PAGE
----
How ‘green’ is bamboo?

Photo of bamboo (from an original image by David Clode on Unsplash)Are we helping to save the planet by using more bamboo in our everyday lives?

Bamboo seems to have captured the mood of the moment and is being heralded as an environmentally friendly alternative to many products traditionally made of plastic or other non-renewables – anything from toothbrush handles and reusable cups, to clothing.

I have seen it labelled as ‘the world’s most renewable material’. Cut it down and it regrows – fast! It is holder of the Guinness World Record for fastest growing plant (with some species reported to achieve growth rates of 4cms per hour you can literally watch it grow!). A bamboo crop doesn’t require fertilizers or pesticides and this allows a natural eco-system of insects, birds and small animals to co-exist. Another major plus point is that bamboo helps reduce CO2 and can generate up to 35% more oxygen than equivalent stands of trees.

But is the use of bamboo materials as ‘green’ an option as we think?

The creation of products such as bamboo toothbrushes and reusable bamboo coffee cups seems to be relatively uncontroversial1, but what about the processes that convert a tough, fibrous material traditionally used to make houses, scaffolding and bridges into a soft and durable fabric2?

The commonest method involves extensive use of harsh chemicals such as chlorine, sodium hydroxide and carbon disulfide to convert bamboo from a plant into a fibre similar to Rayon. The chemicals produce an environmentally hazardous cocktail, which filters into the environment and can be abandoned into waterways or landfills. Some of the chemicals used have been linked to serious health problems, which is an issue for the workers in the factories who create the fabric and the surrounding wildlife.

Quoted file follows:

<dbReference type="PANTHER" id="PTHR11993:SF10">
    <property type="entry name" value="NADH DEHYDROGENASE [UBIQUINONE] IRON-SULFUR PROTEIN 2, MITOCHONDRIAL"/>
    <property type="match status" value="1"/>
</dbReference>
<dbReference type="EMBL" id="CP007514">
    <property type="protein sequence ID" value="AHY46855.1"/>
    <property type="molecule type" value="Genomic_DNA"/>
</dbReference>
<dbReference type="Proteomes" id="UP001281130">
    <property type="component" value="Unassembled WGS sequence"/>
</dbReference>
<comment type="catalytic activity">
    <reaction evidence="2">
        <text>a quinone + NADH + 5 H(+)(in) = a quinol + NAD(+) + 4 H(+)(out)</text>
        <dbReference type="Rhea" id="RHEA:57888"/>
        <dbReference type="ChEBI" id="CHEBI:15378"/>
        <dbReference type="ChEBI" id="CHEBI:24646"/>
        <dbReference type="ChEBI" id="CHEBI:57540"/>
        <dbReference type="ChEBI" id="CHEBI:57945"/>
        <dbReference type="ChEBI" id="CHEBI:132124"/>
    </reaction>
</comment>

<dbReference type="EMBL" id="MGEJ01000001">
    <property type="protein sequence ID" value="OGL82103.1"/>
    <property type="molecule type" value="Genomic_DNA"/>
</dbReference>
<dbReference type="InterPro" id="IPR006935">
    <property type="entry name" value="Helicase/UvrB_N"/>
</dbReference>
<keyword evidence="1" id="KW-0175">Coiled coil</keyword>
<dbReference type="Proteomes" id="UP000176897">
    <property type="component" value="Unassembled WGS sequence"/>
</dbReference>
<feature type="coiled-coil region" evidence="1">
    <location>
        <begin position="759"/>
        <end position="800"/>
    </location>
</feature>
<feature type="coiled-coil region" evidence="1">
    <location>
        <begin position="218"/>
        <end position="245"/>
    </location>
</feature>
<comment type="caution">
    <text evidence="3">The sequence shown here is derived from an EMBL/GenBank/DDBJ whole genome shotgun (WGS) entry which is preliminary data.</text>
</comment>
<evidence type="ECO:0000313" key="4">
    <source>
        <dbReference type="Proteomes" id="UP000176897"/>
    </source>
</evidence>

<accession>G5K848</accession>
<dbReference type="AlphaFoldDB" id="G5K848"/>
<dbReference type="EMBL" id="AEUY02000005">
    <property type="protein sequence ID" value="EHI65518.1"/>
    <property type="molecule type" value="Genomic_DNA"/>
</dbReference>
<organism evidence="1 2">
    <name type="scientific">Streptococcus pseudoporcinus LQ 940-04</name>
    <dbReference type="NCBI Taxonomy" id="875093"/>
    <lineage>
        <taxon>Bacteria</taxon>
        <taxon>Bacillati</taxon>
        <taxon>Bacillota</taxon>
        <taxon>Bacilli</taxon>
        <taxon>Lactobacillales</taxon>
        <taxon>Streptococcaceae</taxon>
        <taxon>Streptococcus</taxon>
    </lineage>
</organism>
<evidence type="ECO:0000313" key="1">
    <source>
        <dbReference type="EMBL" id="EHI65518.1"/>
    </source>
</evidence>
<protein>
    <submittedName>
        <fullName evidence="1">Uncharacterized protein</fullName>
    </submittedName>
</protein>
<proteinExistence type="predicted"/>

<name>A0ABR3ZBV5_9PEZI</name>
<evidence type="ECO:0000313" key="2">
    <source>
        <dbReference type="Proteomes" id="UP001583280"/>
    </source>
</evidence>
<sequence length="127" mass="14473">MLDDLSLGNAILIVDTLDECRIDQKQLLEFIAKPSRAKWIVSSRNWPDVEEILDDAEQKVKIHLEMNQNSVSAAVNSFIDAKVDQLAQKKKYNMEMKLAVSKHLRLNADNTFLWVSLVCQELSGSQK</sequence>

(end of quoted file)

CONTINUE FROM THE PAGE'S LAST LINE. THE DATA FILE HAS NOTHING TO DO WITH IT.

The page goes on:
There is a slightly more ‘OK’ version of bamboo fabric known as bamboo lyocell (Tencel) which involves a closed loop cycle, meaning the water and chemicals involved in making the fabric are recycled and never get the chance to escape into the environment.

The greenest method involves mechanically crushing the bamboo stalks with natural enzymes that create a pulp that can be spun into a yarn which is then used to create bamboo linen. This process is however very labour intensive and expensive meaning that relatively little bamboo linen is produced.

It seems that bamboo has the potential to be both a sustainable and eco-friendly material, but currently its use as a clothing fabric leaves a lot to be desired. Let’s hope that textile manufacturers will continue to investigate more eco-friendly ways of producing bamboo-based products, but in the meantime while buying solid bamboo items is a good thing, we do need to think carefully about bamboo fabrics. Non-organic cotton and even some organic cotton also have environmental impacts3 though so, as usual, it is not easy being green. However, we can minimise our impacts by only buying what we really need and buying second hand where possible.

Adapted with permission from an article by Anne Waite on behalf of Wye Eco Church Group
Alison Riggs and Clare Taylor, St. Luke’s Environment Officers


Footnotes

1 Check out the following websites for a couple of interesting articles looking at the production of bamboo toothbrushes and coffee cups www.brushwithbamboo.com/about-the-brush and www.lboro.ac.uk/services/sustainability/waste/cups/ecoffee.

2 www.contrado.co.uk/blog/bamboo-jersey-the-holy-grail-of-fabric-or-pandoras-box/ & www.elkieark.com/blogs/eco-living-sustainable-living/organic-bamboo-bed-linen

3 www.worldwildlife.org/industries/cotton & www.bbc.co.uk/bbcthree/article/5a1a43b5-cbae-4a42-8271-48f53b63bd07

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